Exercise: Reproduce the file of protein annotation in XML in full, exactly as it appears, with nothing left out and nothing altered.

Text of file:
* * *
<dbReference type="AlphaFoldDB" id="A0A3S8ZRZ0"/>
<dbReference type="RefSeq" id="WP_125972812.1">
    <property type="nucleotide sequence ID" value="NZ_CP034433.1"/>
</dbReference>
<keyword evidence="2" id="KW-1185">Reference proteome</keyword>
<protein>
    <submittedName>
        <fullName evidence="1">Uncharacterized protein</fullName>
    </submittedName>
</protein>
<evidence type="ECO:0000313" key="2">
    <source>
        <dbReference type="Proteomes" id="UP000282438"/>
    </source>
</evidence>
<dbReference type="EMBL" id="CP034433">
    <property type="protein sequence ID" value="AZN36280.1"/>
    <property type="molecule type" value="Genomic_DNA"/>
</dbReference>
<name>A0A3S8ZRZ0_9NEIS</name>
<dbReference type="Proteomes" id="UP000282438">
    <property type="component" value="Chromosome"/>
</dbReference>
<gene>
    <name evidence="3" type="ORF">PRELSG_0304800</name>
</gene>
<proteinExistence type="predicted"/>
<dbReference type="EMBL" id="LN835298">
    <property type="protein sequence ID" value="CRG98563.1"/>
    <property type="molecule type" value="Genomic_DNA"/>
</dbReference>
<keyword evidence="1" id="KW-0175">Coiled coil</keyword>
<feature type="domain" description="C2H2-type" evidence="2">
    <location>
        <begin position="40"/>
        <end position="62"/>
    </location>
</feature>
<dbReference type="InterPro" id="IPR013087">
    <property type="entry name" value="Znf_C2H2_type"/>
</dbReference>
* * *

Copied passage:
<dbReference type="AlphaFoldDB" id="A0A3S8ZRZ0"/>
<dbReference type="RefSeq" id="WP_125972812.1">
    <property type="nucleotide sequence ID" value="NZ_CP034433.1"/>
</dbReference>
<keyword evidence="2" id="KW-1185">Reference proteome</keyword>
<protein>
    <submittedName>
        <fullName evidence="1">Uncharacterized protein</fullName>
    </submittedName>
</protein>
<evidence type="ECO:0000313" key="2">
    <source>
        <dbReference type="Proteomes" id="UP000282438"/>
    </source>
</evidence>
<dbReference type="EMBL" id="CP034433">
    <property type="protein sequence ID" value="AZN36280.1"/>
    <property type="molecule type" value="Genomic_DNA"/>
</dbReference>
<name>A0A3S8ZRZ0_9NEIS</name>
<dbReference type="Proteomes" id="UP000282438">
    <property type="component" value="Chromosome"/>
</dbReference>
<gene>
    <name evidence="3" type="ORF">PRELSG_0304800</name>
</gene>
<proteinExistence type="predicted"/>
<dbReference type="EMBL" id="LN835298">
    <property type="protein sequence ID" value="CRG98563.1"/>
    <property type="molecule type" value="Genomic_DNA"/>
</dbReference>
<keyword evidence="1" id="KW-0175">Coiled coil</keyword>
<feature type="domain" description="C2H2-type" evidence="2">
    <location>
        <begin position="40"/>
        <end position="62"/>
    </location>
</feature>
<dbReference type="InterPro" id="IPR013087">
    <property type="entry name" value="Znf_C2H2_type"/>
</dbReference>